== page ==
Photographing Baseball/Softball

Baseball (softball) is one of my favorite sports to recommend to those wanting to learn sports photography. Not because it is an easy sport to photograph, but simply for the fact that it allows photographers time to think about what may happen next. It is less chaotic than other sports. For sports such as soccer, lacrosse or basketball, the action is chaotic and can change direction at any time. A player can pass left, right, go backwards and take a shot from anywhere on the field plus the defense can take the ball away and start moving the opposite direction at any time - kind of like photographing a bunch of cats at a catnip factory.

Baseball on the other hand has a strict set of rules that allow the photographer to make an educated guess as to what may happen next. You know the batter is going to step into a designated box to start the play. You know the pitcher will wind up and throw in one direction. You know the batter will run to first base, then second, third and home. You can guess that if it is a right-handed batter, the ball is more likely to go to the left side of the infield. On a ground ball, the infielder is most likely throwing to 1st,etc... All of these moments allow time for the photographers to reposition themselves to capture the moment. Now there are plenty of non-predictable moments in baseball, but a majority of the action can be anticipated, thus more easily captured. Again, photographing baseball / softball is not easy, just more predictable.

So let's get into the dynamics of capturing the action by first discussing the best positions to shoot from. One of my favorite positions is just beyond first base looking back towards home plate. On most fields, you are free of shooting through the fence from this angle. You can capture the batter swinging, running down the first base line and you get a head on view of the left side of the infield including the pitcher. You are also in a good position to capture a play at second. This is where you get all those awesome double play acrobatics by the infielders to avoid a sliding runner. For plays at the plate, you get a wide-open view of both the runner and the catcher.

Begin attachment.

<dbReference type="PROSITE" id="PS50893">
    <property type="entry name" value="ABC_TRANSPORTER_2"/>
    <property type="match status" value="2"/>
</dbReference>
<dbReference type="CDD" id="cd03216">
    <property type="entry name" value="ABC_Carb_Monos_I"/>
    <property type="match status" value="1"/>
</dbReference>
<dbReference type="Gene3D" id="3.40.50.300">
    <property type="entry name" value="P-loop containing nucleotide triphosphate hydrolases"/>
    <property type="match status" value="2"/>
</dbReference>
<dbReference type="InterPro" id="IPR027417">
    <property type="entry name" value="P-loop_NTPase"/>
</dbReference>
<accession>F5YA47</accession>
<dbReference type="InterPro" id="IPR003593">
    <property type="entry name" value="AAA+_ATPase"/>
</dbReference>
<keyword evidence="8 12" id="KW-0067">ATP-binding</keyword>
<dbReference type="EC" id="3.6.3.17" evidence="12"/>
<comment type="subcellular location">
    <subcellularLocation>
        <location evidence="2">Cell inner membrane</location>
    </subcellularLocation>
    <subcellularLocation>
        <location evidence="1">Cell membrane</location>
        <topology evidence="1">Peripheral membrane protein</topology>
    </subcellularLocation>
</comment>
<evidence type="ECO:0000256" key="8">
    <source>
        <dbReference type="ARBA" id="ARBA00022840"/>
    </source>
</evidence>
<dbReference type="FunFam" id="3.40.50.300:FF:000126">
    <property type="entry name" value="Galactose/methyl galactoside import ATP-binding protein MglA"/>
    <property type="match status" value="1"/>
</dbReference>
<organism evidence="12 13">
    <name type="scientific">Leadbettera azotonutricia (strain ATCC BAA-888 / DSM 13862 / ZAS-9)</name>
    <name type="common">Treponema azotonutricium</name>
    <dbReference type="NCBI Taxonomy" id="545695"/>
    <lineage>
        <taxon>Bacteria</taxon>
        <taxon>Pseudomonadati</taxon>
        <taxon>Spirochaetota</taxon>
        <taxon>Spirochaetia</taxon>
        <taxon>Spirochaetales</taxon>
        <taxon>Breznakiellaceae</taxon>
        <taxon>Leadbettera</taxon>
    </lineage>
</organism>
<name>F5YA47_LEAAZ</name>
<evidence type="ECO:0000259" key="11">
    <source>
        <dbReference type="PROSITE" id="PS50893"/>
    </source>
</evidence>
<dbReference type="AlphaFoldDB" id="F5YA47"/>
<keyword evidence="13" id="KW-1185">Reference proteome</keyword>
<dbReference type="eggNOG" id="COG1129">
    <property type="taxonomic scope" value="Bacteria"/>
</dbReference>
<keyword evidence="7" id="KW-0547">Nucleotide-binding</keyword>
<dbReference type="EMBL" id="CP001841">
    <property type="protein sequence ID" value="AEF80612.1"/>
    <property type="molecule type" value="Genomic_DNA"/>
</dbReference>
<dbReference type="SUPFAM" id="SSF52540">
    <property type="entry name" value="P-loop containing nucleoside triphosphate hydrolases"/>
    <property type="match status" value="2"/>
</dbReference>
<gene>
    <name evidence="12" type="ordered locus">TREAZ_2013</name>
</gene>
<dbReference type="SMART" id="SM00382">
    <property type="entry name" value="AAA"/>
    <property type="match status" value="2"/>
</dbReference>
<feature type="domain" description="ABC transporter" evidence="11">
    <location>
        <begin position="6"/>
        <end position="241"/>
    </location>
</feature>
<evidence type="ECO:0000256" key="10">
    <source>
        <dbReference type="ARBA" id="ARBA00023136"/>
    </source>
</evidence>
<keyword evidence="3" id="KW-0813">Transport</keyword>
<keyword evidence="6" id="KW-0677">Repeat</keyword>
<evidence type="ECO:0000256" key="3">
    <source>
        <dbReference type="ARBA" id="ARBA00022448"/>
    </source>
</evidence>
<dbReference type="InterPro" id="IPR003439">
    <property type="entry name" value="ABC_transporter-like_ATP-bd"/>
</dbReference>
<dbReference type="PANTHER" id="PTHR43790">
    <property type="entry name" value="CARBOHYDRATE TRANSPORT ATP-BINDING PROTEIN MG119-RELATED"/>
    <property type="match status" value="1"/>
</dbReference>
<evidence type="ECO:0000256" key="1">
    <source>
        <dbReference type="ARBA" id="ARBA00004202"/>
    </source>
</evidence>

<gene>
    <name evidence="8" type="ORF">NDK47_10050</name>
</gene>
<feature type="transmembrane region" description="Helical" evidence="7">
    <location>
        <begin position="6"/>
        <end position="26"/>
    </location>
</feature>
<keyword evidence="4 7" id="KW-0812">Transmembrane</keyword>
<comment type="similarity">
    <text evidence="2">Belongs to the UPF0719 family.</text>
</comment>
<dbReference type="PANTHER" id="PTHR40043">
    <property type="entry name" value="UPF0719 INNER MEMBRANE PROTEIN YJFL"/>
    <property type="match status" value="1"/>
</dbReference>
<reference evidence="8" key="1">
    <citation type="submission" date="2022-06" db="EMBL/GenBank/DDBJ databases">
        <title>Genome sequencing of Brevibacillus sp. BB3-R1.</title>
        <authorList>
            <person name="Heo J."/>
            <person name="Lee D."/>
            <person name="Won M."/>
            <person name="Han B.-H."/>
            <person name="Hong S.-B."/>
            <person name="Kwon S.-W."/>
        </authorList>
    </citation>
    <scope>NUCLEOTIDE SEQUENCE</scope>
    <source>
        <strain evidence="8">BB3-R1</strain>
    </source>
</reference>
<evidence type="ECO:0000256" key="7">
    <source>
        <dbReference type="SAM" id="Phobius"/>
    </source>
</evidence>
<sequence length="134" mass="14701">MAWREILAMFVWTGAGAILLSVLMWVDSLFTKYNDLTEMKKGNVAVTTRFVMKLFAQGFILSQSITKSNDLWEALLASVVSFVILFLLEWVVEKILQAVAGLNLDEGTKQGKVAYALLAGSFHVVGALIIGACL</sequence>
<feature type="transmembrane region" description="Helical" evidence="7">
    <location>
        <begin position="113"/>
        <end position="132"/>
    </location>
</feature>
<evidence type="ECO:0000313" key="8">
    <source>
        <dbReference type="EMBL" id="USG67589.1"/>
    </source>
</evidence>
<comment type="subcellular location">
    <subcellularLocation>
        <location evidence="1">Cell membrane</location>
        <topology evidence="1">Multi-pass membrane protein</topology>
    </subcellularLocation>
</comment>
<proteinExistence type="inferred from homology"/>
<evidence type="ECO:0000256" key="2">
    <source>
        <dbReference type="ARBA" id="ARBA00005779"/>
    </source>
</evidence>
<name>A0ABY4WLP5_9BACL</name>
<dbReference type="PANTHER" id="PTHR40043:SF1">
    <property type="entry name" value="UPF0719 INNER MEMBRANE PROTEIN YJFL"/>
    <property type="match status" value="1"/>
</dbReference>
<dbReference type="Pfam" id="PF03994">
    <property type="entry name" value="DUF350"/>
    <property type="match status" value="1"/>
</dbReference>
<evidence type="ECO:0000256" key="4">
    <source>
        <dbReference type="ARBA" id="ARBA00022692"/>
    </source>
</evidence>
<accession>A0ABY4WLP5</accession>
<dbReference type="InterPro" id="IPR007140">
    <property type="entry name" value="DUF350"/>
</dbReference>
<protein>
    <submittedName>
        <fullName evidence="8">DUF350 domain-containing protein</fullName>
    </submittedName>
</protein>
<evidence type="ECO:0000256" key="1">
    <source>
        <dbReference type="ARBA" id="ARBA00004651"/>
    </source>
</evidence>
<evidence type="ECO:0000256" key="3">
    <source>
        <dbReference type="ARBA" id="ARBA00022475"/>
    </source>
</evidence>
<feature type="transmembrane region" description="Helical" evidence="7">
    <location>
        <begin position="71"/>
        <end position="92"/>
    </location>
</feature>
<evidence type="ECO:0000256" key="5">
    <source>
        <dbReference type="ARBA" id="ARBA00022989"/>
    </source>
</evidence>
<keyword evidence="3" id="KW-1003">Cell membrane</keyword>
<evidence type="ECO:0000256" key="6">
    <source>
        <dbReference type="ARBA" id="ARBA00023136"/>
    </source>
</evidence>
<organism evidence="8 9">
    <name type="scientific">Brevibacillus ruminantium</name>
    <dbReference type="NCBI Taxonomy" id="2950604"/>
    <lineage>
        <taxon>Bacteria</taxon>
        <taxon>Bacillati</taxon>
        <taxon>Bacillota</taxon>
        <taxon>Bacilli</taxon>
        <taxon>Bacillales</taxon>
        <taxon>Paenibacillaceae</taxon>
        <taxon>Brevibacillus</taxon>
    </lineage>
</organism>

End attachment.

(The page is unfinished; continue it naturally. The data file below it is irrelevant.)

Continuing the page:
This same position over on the third base side can offer some nice options as well. You can get the batter swinging, the first baseman stretching out for the ball, the pitcher and right side of the infield plus a wide open view of any plays at second or a runner sliding into third. For plays at the plate, you get a perfect view of the catcher laying down a tag.

In order to get a dynamic shot of the pitcher, try moving behind the backstop directly behind the catcher. Now you are getting shots of the pitcher throwing right straight towards you. A couple of things to keep in mind from this position! Keep your movements slow and subtle because you can be very distracting for the pitcher as you are right in their line of vision, Also, you will need to get your lens up close to the chain link fence in order to make the fence blur out and disappear. However, be very, very careful. If there is a wild pitch or a foul tip straight back, you can end up with a shattered lens when the ball hits the fence and smashes it. Get your photo of the pitcher winding up and releasing the ball, and then ease your lens back away from the backstop by 3-4 inches by the time the ball reaches the catcher.